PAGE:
The Student Center for Health and Well-Being promotes a philosophy of mutual responsibility and believes that, as a college community, we have a responsibility to one another. When a friend or peer is engaging in behaviors that cause us concern or is self-destructive, we have a responsibility to address those behaviors and encourage the person to seek appropriate help and support.
The question becomes how? Here are some ideas and options you might have in such a situation.
If you want to talk to the person for whom you have a concern directly, here are some tips:
Be clear about what behaviors the person is exhibiting that cause you concern. Be as specific as possible. Example: I have noticed you have been sleeping a lot more lately, you have missed a lot of classes, and you are not spending as much time with any of your friends.
Focus your comments in concern for the person.
Use "I messages" when talking about your concerns. Example: I feel worried and scared when you talk like that. As opposed to: how can you even talk that way.
Let the person know how their behavior impacts you. Example: I wish you would talk to someone about these issues. I somehow feel responsible for making sure you're OK.
Give the person some ideas where they might go for help. Example: Maybe you could talk to someone in the Counseling Center, Student Health Services, or your residential or peer advisor.
If you want to get some ideas about how to help someone without talking to him or her directly you can:
Call the CSS concern HOTLINE at 733-2233. The hotline is an anonymous way to let a counselor know of your concern for a student. Leave a message about your concern and the person for whom you are concerned. A counselor will call the person and talk to them. Come to the counseling center in Tower Hall 2150 or Health Services in Somers Lower Level, Room 58 and tell a counselor or nurse about your concerns. The staff will talk to you about some of the options you might have.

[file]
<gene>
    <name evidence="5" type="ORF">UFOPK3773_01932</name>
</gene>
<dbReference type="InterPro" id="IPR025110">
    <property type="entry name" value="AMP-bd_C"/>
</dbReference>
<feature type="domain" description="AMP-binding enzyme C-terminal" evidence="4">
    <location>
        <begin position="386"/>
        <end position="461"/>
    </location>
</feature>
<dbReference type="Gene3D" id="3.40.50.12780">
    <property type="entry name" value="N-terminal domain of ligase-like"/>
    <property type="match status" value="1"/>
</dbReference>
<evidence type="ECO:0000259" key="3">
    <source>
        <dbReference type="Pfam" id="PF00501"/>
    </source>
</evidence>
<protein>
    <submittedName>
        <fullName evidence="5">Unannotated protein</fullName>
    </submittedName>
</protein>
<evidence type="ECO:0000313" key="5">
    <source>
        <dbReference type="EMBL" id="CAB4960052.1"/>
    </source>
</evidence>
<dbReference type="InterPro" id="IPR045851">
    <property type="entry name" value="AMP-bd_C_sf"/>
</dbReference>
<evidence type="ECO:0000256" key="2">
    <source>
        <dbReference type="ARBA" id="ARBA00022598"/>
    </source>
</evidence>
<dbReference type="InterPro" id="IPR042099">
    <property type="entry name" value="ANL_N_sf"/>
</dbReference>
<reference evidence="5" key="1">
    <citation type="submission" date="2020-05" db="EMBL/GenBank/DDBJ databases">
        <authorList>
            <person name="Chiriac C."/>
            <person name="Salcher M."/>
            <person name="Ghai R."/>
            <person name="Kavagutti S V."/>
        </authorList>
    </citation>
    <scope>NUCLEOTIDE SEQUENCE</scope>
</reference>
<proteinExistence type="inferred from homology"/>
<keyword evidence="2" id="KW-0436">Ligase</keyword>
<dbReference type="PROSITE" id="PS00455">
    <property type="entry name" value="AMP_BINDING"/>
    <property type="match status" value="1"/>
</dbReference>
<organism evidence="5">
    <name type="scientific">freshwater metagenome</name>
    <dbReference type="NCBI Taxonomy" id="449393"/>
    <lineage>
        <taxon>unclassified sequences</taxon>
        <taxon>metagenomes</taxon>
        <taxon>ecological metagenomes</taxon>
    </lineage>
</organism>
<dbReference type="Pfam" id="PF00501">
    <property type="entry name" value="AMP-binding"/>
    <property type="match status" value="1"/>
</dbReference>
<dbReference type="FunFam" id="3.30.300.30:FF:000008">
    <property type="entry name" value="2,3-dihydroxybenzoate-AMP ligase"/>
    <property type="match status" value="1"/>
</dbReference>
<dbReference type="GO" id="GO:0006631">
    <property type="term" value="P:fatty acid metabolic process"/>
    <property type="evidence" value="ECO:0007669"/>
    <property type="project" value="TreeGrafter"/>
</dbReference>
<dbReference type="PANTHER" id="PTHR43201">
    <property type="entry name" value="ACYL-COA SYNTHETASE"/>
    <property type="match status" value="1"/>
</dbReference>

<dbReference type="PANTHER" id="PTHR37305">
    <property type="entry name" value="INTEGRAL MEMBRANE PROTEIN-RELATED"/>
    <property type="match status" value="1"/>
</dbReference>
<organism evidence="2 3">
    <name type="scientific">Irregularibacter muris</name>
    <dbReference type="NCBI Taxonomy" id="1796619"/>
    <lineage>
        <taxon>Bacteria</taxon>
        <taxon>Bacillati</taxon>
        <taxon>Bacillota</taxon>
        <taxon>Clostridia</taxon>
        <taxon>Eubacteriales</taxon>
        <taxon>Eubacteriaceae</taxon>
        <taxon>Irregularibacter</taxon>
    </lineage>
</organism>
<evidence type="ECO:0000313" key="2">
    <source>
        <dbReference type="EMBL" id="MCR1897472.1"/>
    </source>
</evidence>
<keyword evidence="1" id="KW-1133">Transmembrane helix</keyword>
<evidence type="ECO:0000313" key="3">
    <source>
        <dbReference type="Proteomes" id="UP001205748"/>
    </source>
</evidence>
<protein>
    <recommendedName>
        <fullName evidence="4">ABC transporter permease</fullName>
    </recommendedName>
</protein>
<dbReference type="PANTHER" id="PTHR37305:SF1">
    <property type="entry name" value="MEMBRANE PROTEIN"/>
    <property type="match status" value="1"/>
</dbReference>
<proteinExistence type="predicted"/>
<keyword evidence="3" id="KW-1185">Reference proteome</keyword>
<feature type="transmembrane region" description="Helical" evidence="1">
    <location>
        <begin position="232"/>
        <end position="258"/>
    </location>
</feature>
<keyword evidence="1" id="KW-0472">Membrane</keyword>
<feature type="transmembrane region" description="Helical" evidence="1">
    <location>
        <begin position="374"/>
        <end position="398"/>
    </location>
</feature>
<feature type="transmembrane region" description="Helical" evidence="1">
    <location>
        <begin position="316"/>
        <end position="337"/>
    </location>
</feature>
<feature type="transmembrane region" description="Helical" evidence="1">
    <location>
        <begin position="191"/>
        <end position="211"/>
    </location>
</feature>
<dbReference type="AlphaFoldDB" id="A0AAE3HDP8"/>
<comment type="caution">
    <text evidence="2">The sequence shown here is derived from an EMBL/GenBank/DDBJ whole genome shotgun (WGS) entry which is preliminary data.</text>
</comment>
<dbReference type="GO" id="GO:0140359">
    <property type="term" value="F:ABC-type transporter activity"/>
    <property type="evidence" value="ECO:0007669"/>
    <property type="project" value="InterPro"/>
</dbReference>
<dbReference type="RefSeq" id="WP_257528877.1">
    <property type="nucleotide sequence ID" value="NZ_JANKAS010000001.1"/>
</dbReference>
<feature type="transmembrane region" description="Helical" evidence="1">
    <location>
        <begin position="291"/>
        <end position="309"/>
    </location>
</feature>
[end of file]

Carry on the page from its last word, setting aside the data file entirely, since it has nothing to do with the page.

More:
Important things to remember:
You do not have to be alone in your concern. Reach out and ask for support and help as to what you should do. Talk with friends, family, staff, or faculty about the options you might have. Let the person with the problem take ownership of the problem. That person needs to take responsibility for the problem, and take some action. While you can be supportive, the person has control of what he or she will do. You cannot control what they do; only what you do. Most importantly, take care of yourself. You want to empathize and understand the problem another person is having without taking on their problem as your own. If you begin to lose sleep, worry so much you cannot concentrate, or your own grades begin to suffer, get help for yourself. Another person's problem may be overwhelming you. You may need help in taking a step back.